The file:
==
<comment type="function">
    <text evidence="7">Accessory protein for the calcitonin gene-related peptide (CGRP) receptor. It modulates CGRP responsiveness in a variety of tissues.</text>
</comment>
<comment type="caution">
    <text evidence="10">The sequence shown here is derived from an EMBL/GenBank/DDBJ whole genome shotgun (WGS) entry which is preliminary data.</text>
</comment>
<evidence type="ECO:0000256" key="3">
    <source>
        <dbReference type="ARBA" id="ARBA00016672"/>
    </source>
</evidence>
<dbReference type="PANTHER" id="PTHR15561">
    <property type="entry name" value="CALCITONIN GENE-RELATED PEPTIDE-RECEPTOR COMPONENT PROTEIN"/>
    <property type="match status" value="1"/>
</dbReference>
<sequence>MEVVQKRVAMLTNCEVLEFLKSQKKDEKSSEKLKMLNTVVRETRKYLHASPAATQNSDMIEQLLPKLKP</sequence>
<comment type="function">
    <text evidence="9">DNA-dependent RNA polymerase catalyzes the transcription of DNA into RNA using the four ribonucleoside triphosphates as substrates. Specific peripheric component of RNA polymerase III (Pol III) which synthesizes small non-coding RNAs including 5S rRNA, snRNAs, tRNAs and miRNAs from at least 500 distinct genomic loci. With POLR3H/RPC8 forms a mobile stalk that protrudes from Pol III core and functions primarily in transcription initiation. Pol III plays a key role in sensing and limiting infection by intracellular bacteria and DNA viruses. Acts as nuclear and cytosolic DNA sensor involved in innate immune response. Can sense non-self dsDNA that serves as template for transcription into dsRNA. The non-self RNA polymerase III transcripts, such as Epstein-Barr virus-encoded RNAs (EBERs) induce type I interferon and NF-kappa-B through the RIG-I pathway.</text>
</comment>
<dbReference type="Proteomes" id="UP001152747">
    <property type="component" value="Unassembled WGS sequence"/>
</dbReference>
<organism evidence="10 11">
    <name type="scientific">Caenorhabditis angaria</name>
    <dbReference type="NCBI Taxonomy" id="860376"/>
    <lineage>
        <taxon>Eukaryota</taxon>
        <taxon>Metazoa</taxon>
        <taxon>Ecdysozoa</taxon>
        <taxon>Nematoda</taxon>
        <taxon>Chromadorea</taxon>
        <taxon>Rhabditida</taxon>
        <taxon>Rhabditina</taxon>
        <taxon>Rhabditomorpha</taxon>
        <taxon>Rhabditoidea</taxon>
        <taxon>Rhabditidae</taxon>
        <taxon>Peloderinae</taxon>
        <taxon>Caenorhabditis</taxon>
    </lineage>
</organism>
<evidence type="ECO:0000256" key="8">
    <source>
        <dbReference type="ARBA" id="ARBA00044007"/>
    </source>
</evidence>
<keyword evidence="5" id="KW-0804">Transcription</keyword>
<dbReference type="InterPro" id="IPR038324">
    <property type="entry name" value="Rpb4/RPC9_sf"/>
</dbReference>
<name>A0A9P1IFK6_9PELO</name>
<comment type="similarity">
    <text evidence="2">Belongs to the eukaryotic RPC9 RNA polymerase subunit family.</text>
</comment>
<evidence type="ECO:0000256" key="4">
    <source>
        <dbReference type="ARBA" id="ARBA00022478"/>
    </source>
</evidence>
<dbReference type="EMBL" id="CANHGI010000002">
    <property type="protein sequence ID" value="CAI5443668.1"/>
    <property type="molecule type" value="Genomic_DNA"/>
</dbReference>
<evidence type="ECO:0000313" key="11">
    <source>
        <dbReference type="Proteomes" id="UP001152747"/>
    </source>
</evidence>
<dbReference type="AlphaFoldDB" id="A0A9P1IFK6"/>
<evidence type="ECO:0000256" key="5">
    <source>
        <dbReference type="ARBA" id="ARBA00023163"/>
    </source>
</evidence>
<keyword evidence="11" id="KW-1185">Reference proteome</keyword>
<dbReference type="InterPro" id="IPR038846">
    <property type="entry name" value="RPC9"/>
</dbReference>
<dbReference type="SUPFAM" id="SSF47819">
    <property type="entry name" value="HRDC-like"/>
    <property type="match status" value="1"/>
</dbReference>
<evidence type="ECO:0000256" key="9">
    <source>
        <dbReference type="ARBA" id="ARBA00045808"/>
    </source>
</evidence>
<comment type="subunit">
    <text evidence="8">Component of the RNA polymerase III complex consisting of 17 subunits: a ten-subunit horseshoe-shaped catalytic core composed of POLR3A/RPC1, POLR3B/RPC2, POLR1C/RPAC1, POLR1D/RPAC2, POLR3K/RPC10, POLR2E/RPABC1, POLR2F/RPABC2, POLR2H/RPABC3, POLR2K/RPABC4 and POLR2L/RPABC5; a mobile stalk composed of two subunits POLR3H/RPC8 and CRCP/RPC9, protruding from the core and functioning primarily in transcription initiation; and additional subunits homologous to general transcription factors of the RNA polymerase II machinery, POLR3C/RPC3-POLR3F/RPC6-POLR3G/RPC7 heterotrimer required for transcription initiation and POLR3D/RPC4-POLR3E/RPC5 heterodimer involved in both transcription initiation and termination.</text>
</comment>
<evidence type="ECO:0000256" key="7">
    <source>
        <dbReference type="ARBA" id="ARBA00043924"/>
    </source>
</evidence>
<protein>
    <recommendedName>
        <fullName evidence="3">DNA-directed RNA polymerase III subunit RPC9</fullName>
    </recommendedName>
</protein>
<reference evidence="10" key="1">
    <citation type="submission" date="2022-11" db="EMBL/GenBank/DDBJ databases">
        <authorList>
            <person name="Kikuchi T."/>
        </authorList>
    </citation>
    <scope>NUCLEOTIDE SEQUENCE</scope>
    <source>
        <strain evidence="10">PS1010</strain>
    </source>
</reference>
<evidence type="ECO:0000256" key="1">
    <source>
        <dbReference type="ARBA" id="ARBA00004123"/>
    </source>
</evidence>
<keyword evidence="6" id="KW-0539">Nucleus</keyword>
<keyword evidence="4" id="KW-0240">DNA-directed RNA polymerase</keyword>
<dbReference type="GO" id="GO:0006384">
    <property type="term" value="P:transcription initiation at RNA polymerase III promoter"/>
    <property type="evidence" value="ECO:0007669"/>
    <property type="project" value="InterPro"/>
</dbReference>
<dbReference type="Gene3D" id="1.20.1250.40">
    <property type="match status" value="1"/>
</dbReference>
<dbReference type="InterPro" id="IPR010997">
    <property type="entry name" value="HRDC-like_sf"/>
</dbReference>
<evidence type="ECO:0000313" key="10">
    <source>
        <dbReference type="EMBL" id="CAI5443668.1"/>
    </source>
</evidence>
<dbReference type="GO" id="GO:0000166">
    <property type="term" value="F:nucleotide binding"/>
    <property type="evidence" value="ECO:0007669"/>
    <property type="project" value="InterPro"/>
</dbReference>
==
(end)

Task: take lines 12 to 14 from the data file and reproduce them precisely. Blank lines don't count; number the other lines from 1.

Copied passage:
<dbReference type="PANTHER" id="PTHR15561">
    <property type="entry name" value="CALCITONIN GENE-RELATED PEPTIDE-RECEPTOR COMPONENT PROTEIN"/>
    <property type="match status" value="1"/>